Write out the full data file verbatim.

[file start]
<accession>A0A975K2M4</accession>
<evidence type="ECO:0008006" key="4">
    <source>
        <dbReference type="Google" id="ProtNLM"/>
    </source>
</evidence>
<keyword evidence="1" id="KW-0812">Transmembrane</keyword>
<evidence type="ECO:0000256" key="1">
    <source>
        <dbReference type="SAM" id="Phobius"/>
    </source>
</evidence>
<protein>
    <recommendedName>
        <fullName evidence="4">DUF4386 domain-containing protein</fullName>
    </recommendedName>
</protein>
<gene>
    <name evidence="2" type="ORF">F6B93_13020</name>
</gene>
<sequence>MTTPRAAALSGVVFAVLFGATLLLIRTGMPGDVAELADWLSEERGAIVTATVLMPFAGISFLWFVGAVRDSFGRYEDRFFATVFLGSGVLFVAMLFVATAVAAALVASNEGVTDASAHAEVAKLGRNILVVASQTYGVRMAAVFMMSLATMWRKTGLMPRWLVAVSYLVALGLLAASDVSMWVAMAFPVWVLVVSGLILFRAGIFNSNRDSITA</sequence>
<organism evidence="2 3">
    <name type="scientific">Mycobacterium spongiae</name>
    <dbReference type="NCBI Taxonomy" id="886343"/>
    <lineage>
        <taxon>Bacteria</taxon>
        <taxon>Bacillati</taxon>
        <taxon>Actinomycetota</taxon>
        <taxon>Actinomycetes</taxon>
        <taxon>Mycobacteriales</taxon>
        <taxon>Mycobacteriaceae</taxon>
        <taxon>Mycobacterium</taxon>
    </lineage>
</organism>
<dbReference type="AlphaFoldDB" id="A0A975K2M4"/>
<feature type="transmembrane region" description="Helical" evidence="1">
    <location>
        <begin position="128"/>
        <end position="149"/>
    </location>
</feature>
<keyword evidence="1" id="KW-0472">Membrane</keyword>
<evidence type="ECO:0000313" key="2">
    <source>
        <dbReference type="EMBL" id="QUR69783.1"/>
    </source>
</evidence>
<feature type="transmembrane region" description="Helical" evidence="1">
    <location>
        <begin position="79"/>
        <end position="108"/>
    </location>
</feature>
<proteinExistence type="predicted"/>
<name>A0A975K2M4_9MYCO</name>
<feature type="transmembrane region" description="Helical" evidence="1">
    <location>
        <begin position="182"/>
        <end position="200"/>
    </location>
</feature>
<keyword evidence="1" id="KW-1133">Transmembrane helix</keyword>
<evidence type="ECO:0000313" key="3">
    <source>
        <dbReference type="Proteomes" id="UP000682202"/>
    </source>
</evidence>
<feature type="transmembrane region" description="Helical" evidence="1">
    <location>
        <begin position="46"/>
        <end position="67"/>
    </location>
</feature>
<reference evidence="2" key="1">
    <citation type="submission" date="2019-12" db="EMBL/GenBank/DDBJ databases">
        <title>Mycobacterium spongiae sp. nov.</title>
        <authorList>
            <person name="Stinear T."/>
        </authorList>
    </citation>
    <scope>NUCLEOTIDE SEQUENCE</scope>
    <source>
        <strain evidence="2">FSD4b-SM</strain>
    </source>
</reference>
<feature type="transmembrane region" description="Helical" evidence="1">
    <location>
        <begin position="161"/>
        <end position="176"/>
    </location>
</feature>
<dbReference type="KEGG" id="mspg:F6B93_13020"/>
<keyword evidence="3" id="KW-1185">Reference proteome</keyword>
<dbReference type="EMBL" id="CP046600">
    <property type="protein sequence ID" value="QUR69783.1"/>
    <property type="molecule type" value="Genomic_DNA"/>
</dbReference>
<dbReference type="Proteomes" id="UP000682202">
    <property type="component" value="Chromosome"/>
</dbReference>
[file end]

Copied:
<accession>A0A975K2M4</accession>
<evidence type="ECO:0008006" key="4">
    <source>
        <dbReference type="Google" id="ProtNLM"/>
    </source>
</evidence>
<keyword evidence="1" id="KW-0812">Transmembrane</keyword>
<evidence type="ECO:0000256" key="1">
    <source>
        <dbReference type="SAM" id="Phobius"/>
    </source>
</evidence>
<protein>
    <recommendedName>
        <fullName evidence="4">DUF4386 domain-containing protein</fullName>
    </recommendedName>
</protein>
<gene>
    <name evidence="2" type="ORF">F6B93_13020</name>
</gene>
<sequence>MTTPRAAALSGVVFAVLFGATLLLIRTGMPGDVAELADWLSEERGAIVTATVLMPFAGISFLWFVGAVRDSFGRYEDRFFATVFLGSGVLFVAMLFVATAVAAALVASNEGVTDASAHAEVAKLGRNILVVASQTYGVRMAAVFMMSLATMWRKTGLMPRWLVAVSYLVALGLLAASDVSMWVAMAFPVWVLVVSGLILFRAGIFNSNRDSITA</sequence>
<organism evidence="2 3">
    <name type="scientific">Mycobacterium spongiae</name>
    <dbReference type="NCBI Taxonomy" id="886343"/>
    <lineage>
        <taxon>Bacteria</taxon>
        <taxon>Bacillati</taxon>
        <taxon>Actinomycetota</taxon>
        <taxon>Actinomycetes</taxon>
        <taxon>Mycobacteriales</taxon>
        <taxon>Mycobacteriaceae</taxon>
        <taxon>Mycobacterium</taxon>
    </lineage>
</organism>
<dbReference type="AlphaFoldDB" id="A0A975K2M4"/>
<feature type="transmembrane region" description="Helical" evidence="1">
    <location>
        <begin position="128"/>
        <end position="149"/>
    </location>
</feature>
<keyword evidence="1" id="KW-0472">Membrane</keyword>
<evidence type="ECO:0000313" key="2">
    <source>
        <dbReference type="EMBL" id="QUR69783.1"/>
    </source>
</evidence>
<feature type="transmembrane region" description="Helical" evidence="1">
    <location>
        <begin position="79"/>
        <end position="108"/>
    </location>
</feature>
<proteinExistence type="predicted"/>
<name>A0A975K2M4_9MYCO</name>
<feature type="transmembrane region" description="Helical" evidence="1">
    <location>
        <begin position="182"/>
        <end position="200"/>
    </location>
</feature>
<keyword evidence="1" id="KW-1133">Transmembrane helix</keyword>
<evidence type="ECO:0000313" key="3">
    <source>
        <dbReference type="Proteomes" id="UP000682202"/>
    </source>
</evidence>
<feature type="transmembrane region" description="Helical" evidence="1">
    <location>
        <begin position="46"/>
        <end position="67"/>
    </location>
</feature>
<reference evidence="2" key="1">
    <citation type="submission" date="2019-12" db="EMBL/GenBank/DDBJ databases">
        <title>Mycobacterium spongiae sp. nov.</title>
        <authorList>
            <person name="Stinear T."/>
        </authorList>
    </citation>
    <scope>NUCLEOTIDE SEQUENCE</scope>
    <source>
        <strain evidence="2">FSD4b-SM</strain>
    </source>
</reference>
<feature type="transmembrane region" description="Helical" evidence="1">
    <location>
        <begin position="161"/>
        <end position="176"/>
    </location>
</feature>
<dbReference type="KEGG" id="mspg:F6B93_13020"/>
<keyword evidence="3" id="KW-1185">Reference proteome</keyword>
<dbReference type="EMBL" id="CP046600">
    <property type="protein sequence ID" value="QUR69783.1"/>
    <property type="molecule type" value="Genomic_DNA"/>
</dbReference>
<dbReference type="Proteomes" id="UP000682202">
    <property type="component" value="Chromosome"/>
</dbReference>